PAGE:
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Vehicle on Its Side

Mon, 13 Sep 2010|

Dave Dalrymple describes how to stabilize and rescue a patient from a vehicle that has fallen on its side. Sponsored by Holmatro.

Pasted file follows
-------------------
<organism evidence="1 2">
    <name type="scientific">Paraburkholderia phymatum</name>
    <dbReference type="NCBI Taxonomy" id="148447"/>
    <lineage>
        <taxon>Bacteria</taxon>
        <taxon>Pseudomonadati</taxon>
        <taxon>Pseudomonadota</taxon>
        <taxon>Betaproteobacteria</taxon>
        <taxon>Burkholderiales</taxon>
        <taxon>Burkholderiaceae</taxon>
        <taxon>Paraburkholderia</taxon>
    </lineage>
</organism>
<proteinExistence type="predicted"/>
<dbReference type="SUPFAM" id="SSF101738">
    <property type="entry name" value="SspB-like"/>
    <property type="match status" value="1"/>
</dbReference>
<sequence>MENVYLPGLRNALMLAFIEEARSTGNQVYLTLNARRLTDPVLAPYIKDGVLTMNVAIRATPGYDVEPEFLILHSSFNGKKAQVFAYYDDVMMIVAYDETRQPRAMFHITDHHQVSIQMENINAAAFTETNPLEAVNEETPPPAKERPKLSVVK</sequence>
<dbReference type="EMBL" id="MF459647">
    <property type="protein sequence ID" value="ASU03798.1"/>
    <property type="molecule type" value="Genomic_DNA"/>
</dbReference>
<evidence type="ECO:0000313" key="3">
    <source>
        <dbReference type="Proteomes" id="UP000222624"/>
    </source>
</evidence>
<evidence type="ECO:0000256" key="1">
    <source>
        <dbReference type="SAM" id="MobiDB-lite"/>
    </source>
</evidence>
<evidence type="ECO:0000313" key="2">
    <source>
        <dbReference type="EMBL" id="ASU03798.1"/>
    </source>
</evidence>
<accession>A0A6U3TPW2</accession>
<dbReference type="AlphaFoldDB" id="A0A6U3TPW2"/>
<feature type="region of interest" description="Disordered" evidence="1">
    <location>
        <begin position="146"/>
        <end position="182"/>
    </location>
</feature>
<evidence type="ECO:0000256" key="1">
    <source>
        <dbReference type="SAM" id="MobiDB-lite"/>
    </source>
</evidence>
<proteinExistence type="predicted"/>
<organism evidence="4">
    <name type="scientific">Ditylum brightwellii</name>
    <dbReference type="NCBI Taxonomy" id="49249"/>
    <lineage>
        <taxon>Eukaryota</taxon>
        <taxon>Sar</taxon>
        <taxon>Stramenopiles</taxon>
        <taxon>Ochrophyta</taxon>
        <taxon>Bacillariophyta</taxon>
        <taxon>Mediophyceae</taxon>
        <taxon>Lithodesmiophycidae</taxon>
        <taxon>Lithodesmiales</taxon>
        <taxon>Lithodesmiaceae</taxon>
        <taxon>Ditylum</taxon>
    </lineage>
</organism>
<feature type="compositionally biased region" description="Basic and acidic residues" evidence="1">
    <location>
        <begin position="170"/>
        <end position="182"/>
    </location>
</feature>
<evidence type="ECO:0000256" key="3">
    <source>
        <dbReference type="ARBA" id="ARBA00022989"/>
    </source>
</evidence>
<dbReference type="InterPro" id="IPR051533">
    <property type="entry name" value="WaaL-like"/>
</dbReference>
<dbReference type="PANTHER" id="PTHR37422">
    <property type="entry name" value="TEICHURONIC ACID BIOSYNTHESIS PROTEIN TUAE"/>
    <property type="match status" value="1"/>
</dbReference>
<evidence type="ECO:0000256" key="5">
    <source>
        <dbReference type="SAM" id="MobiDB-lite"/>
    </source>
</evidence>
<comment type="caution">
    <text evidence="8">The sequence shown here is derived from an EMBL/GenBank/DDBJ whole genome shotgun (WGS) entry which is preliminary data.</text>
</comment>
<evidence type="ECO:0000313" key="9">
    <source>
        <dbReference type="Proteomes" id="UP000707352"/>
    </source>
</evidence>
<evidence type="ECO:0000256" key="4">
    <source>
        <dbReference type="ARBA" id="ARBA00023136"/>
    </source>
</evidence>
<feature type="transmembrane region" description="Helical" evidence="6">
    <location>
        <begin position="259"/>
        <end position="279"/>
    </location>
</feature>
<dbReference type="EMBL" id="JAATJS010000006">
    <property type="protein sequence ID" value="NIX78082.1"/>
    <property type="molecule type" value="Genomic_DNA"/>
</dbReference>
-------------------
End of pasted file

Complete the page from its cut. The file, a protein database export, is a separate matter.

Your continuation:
[BLANK_AUDIO] [MUSIC] Hello, rescuers my name is Dave Dalrymple welcome to Training Minutes in this scenario we have a vehicle on it's side our crew is gonna come in we're gonna do a hazard survey, we're gonna look for hazards, we're gonna locate our patient, we're gonna stabilize the vehicle. And we're gonna go to work, and provide a pathway to remove that patient. So let's watch our rescue team go to work. Okay rescuer's, if you remember from our last season of Rescue Minute's, we went through an entire stabilization of a vehicle on its side. So we've already stabilized the dirty side of this vehicle. Our EMS provider is down on one knee, maintaining patient contact. Remember, we don't wanna be down on both knees at any time, so in case something moves, cuz the vehicle still is not technically stable. We wanna make sure they can push off and get out of the way. Now our crew's gonna come in and finish the stabilization at this point. [SOUND] [NOISE] [NOISE]. [SOUND] The vehicle is stable. They're going to go around and double check all the cribbing. You're gonna check, double check the dirty side of the vehicle. To make sure the vehicle is stable. Our EMS provider is go-, making access into the vehicle. One of our rescuer's outside is maintaining contact with patient til they get inside. Now that, our EMS provider's gonna do some interior trim folding. To double check for safety systems, and such. Once he's done that to make sure that he's safe to work inside the vehicle he's going to start patient care. >> Alright. I'm going to keep that still until l get you out. >> [INAUDIBLE] is provided in there taking care of our patient. We're going to remove the windshield now. [NOISE] You'll notice that the rescuer's pulled his hood up over his face to protect him from glass dust. And the EMS provider's protected. The patient's airway with an O2 mask. [NOISE]. [NOISE] >> Okay, our rescue crew's gonna come in, and they're gonna start a roof evolution. We're gonna sever some root posts. And we're also gonna make a saw-zaw cut through the roof itself. [SOUND] [BLANK_AUDIO] Now one of the things that we're gonna have to do while we're making our sawzall cut, is we need to have somebody watch as the sawzall blade runs down. Because our EMS provider is busy taking care of our patient. [SOUND] [NOISE]. [NOISE] Now, you watch the constant communication between the rescuer. And the safety officer in the back watching the tool as it went down. Now we're gonna sever the rest of the upper roof posts. [BLANK_AUDIO] [SOUND]. [BLANK_AUDIO] [NOISE]. >> Now all of our trim was pulled, so there is no hazard from any kind of side impact air bags. Now, rescuers, the reason why we cut the lower A-post is because anytime that we do any type of roof flap when it flaps down, it normally is going to twist on that A-post, and that's the reason why we sever it. Now, you notice we've put hard protection between all of our tool work. As we work. Now that the rescue team has lowered the, the roof, we're gonna come in and we're gonna put edge protection around all the sharp edges. Because our patient is gonna, going to have to come out the pathway. We're also gonna remove the roof edge. But if our patient was in serious condition and we could move the patient out now. [BLANK_AUDIO] Okay, now that they've covered the sharp edges, we're gonna come in and cut. The B-post on it, and move the roof completely out of the way. So we're ready then to move the patient out onto a long board. Okay, our crew is gonna come in, we're gonna get a long board in place to transfer the patient over to EMS care at this time. Okay, rescuers our crew has just gone through the vehicle on it's side evolution now, we've stabilized the vehicle we checked the vehicle for hazards, we've provided patient care, we've taking care of any sharp edges, we've provided patient protection. And we've provided a pathway to remove the patient inline head belly toes. Now I'd like to thank you for watching training minutes. I'd like to thank Colmacho for sponsoring fire engineering's training minutes. Be safe out there

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